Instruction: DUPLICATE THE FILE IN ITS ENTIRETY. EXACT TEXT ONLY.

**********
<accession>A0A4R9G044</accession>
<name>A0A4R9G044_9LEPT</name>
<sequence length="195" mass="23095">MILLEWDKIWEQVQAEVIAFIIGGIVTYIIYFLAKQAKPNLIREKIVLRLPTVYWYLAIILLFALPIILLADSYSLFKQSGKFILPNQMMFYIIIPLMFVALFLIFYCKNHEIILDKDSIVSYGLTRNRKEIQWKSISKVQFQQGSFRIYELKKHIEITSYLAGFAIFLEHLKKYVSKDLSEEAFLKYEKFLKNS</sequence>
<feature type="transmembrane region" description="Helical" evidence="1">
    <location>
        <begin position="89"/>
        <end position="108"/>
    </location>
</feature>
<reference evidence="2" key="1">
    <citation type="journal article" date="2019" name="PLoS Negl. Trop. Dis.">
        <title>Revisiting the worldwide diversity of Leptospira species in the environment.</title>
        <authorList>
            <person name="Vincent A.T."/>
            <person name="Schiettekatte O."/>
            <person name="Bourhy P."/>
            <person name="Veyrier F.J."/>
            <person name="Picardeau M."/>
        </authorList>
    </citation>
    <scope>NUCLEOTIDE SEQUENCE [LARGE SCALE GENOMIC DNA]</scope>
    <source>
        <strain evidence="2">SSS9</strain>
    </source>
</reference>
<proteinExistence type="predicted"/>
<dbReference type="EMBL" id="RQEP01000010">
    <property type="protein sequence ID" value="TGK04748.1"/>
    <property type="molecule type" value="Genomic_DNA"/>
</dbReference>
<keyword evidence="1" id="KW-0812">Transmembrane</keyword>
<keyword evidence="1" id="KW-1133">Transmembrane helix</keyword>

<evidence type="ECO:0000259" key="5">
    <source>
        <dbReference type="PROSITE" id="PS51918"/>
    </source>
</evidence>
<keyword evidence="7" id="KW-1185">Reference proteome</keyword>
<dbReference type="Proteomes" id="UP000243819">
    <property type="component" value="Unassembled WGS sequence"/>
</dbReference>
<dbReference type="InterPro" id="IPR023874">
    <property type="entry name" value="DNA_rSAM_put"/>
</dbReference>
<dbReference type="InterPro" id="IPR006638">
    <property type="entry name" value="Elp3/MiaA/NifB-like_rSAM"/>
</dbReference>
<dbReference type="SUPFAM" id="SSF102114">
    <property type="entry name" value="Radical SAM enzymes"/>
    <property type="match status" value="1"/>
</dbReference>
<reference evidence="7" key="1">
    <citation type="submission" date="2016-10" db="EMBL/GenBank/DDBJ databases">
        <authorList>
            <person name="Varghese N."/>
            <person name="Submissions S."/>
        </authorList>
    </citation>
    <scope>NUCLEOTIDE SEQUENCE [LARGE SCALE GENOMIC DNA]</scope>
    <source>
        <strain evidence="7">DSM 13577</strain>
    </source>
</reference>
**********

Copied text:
<accession>A0A4R9G044</accession>
<name>A0A4R9G044_9LEPT</name>
<sequence length="195" mass="23095">MILLEWDKIWEQVQAEVIAFIIGGIVTYIIYFLAKQAKPNLIREKIVLRLPTVYWYLAIILLFALPIILLADSYSLFKQSGKFILPNQMMFYIIIPLMFVALFLIFYCKNHEIILDKDSIVSYGLTRNRKEIQWKSISKVQFQQGSFRIYELKKHIEITSYLAGFAIFLEHLKKYVSKDLSEEAFLKYEKFLKNS</sequence>
<feature type="transmembrane region" description="Helical" evidence="1">
    <location>
        <begin position="89"/>
        <end position="108"/>
    </location>
</feature>
<reference evidence="2" key="1">
    <citation type="journal article" date="2019" name="PLoS Negl. Trop. Dis.">
        <title>Revisiting the worldwide diversity of Leptospira species in the environment.</title>
        <authorList>
            <person name="Vincent A.T."/>
            <person name="Schiettekatte O."/>
            <person name="Bourhy P."/>
            <person name="Veyrier F.J."/>
            <person name="Picardeau M."/>
        </authorList>
    </citation>
    <scope>NUCLEOTIDE SEQUENCE [LARGE SCALE GENOMIC DNA]</scope>
    <source>
        <strain evidence="2">SSS9</strain>
    </source>
</reference>
<proteinExistence type="predicted"/>
<dbReference type="EMBL" id="RQEP01000010">
    <property type="protein sequence ID" value="TGK04748.1"/>
    <property type="molecule type" value="Genomic_DNA"/>
</dbReference>
<keyword evidence="1" id="KW-0812">Transmembrane</keyword>
<keyword evidence="1" id="KW-1133">Transmembrane helix</keyword>

<evidence type="ECO:0000259" key="5">
    <source>
        <dbReference type="PROSITE" id="PS51918"/>
    </source>
</evidence>
<keyword evidence="7" id="KW-1185">Reference proteome</keyword>
<dbReference type="Proteomes" id="UP000243819">
    <property type="component" value="Unassembled WGS sequence"/>
</dbReference>
<dbReference type="InterPro" id="IPR023874">
    <property type="entry name" value="DNA_rSAM_put"/>
</dbReference>
<dbReference type="InterPro" id="IPR006638">
    <property type="entry name" value="Elp3/MiaA/NifB-like_rSAM"/>
</dbReference>
<dbReference type="SUPFAM" id="SSF102114">
    <property type="entry name" value="Radical SAM enzymes"/>
    <property type="match status" value="1"/>
</dbReference>
<reference evidence="7" key="1">
    <citation type="submission" date="2016-10" db="EMBL/GenBank/DDBJ databases">
        <authorList>
            <person name="Varghese N."/>
            <person name="Submissions S."/>
        </authorList>
    </citation>
    <scope>NUCLEOTIDE SEQUENCE [LARGE SCALE GENOMIC DNA]</scope>
    <source>
        <strain evidence="7">DSM 13577</strain>
    </source>
</reference>